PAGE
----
Ozzie Guillén talks too much?
In other news, the earth is round.
The former Chicago White Sox player and manager — and current NBC Sports Chicago analyst — once again has been accused of excessive verbiage, this time by Sox shortstop Tim Anderson.
After Guillén casually mentioned Tuesday night that Anderson should’ve played in the second game of a doubleheader the Sox lost to the Kansas City Royals, Anderson shot back with: “Ozzie need(s) to stfu sometimes … talk too much!”
The tweet was later deleted but too late to avoid a Twitter hubbub.
Guillén’s son Ozzie Jr. posted a “special edition” of “Guillén’s World” on the family’s YouTube channel to discuss the beef. Ozzie Jr. said there were “no hard feelings” with Anderson and said his dad needed to “be a big boy” about the reaction.
“He comes from a different time,” Ozzie Jr. said of his father’s outspokenness, while adding he would pray for Anderson and his family.
Ozzie Sr. praised Anderson during a Wednesday appearance on WSCR-AM’s “Mully and Haugh Show,” maintaining he only was doing his job.
“If you don’t like what I say, I’m sorry,” he said. “But I’m not going to change my thoughts.”
Anderson assuredly was not the first person to tell Guillén to be quiet. I’m pretty sure I heard Frank Thomas, Guillén’s TV partner, say it a time or two when they were teammates in the 1990s. Then they both would laugh. It was indeed a different time.
Well before he dreamed of being a manager or TV analyst, Guillén said what he wanted to say and didn’t care if the recipient of his barbs didn’t like it. He once told me I should go work for the New York Post. I took it as a compliment, but he actually was criticizing my writing skills. And again, we both laughed.
The only difference between Classic Ozzie and TV Ozzie is he now is being paid for saying whatever he wants. In fact, his bluntness was a reason for his hiring.
Anderson was the first Sox player to publicly respond to criticism by the team-approved TV analyst, bringing back memories of Steve Stone’s battles with Cubs players in 2004.
That one didn’t end too well.
Now it will be up to executive vice president Ken Williams and general manager Rick Hahn to ensure this beef doesn’t escalate and become a distraction as the Sox try to overcome their early-season malaise.
NBC Sports Chicago hired Guillén with the blessing of Williams and Hahn, both of whom he feuded with when he was Sox manager before his stormy exit in 2011. Eventually Guillén buried the hatchet.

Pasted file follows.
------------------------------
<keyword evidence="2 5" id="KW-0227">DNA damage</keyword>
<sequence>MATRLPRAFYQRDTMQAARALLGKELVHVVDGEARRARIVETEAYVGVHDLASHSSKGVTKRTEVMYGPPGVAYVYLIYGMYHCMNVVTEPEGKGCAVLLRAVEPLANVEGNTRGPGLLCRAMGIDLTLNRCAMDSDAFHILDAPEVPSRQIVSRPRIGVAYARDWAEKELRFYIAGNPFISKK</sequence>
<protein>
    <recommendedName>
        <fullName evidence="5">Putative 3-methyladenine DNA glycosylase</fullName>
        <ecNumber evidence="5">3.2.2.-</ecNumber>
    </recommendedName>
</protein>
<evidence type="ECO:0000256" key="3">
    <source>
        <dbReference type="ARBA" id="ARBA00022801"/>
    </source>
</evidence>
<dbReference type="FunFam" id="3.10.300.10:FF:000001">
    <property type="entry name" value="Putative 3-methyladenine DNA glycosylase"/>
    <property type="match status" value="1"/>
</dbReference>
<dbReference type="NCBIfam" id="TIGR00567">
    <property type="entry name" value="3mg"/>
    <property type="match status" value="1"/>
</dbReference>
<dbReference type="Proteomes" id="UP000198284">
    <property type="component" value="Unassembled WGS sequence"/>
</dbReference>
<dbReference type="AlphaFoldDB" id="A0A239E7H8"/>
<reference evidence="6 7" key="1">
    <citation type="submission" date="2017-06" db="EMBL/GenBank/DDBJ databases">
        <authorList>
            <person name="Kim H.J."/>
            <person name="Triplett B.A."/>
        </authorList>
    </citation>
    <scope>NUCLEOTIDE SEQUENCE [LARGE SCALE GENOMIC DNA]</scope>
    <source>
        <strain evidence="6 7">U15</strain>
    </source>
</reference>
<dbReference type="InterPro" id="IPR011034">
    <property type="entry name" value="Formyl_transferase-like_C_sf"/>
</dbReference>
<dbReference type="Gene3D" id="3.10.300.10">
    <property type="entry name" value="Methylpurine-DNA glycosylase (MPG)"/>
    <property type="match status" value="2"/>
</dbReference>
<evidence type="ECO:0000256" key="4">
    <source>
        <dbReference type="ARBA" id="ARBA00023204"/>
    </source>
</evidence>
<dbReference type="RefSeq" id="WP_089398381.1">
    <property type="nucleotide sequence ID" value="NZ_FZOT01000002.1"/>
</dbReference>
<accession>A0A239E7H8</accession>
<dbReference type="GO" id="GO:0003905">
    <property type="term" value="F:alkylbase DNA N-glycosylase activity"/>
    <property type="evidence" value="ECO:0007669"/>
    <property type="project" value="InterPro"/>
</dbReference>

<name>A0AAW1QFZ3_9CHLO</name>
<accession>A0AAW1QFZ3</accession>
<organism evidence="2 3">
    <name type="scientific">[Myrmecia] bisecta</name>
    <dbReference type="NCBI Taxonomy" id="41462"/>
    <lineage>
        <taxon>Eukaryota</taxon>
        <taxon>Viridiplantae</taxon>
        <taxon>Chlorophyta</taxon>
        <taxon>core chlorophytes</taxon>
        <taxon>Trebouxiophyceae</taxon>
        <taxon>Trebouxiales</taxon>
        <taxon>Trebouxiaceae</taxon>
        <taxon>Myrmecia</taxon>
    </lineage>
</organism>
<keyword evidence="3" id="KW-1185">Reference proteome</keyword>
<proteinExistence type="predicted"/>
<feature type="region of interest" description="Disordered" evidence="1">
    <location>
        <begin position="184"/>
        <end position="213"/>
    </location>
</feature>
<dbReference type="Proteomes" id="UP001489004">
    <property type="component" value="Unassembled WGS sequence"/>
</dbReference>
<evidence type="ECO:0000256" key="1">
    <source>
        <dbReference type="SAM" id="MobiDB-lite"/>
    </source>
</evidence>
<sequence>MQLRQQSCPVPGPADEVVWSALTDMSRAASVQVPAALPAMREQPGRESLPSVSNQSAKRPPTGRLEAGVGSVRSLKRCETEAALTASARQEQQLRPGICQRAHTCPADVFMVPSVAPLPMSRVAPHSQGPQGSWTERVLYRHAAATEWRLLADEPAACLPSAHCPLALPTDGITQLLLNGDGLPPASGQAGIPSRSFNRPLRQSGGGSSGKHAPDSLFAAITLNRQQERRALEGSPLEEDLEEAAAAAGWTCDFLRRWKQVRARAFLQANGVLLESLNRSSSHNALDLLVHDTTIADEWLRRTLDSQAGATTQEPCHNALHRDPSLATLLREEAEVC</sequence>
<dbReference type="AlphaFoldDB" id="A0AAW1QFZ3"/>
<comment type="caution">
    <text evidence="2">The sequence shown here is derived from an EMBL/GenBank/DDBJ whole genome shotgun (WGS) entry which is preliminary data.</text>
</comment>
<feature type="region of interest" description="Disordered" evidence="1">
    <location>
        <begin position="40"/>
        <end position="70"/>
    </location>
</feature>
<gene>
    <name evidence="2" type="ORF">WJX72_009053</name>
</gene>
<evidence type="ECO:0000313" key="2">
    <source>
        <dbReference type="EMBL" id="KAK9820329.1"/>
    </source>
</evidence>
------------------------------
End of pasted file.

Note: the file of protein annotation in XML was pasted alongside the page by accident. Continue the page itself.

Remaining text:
He was put on TV to provide entertainment value and credibility for the station, which the Sox partially own. Guillén has succeeded, making the postgame show a must-watch for Sox fans.
As recently as the Cubs-Sox series earlier this month at Wrigley Field, Guillén told me he would quit his job if the station tried to censor him. I don’t see that happening. NBC Sports Chicago can’t hire someone like Guillén and tell him to be less opinionated.
And as criticism goes, telling a player he’s too strong and young to be taking games off in May is rather mild. Guillén was only saying the Sox needed Anderson in the lineup, which has been struggling. Manager Tony La Russa said after the game Anderson was ready to pinch-run in the ninth if needed.
Is there more to Anderson’s pique?
On Monday night’s telecast, during an in-game toss to the studio, Guillén briefly criticized Anderson for making a throw on a grounder in the hole by the speedy Michael Taylor. Anderson’s throw had no chance, and Guillén, a great defensive shortstop, correctly suggested Anderson should’ve just eaten the ball.
The station quickly threw it back to broadcasters Jason Benetti and Gordon Beckham, who didn’t mention Guillén’s comment. Perhaps Anderson heard about Guillén’s remark and didn’t appreciate being told how to play his position? We can only speculate.
Either way, Guillén has heaped plenty of praise on Anderson during his career, so telling the TV analyst to “shut up” after some mild criticism is overly sensitive. If it was Dallas Keuchel ripping on Guillén, no one would care.
But Anderson is the face of the franchise, the team’s best and most underpaid player. When he talks, Sox fans listen.
La Russa, who knows a thing or two about media criticism, should talk with Anderson about how to ignore it. He also was Guillén’s manager in May 1986 when Guillén blew a potential big inning in an eventual loss by trying to score on a ball that rolled a few feet from the catcher.
“Ozzie’s aggressiveness is a big plus,” La Russa said at the time after meeting with his shortstop. “We talked about maintaining that aggressiveness with common sense.”
Common sense should prevail again.
The Sox need Anderson focusing on his game, not the team’s studio analyst.
And Ozzie needs to be Ozzie. If Sox players don’t want to hear it, hit the mute button.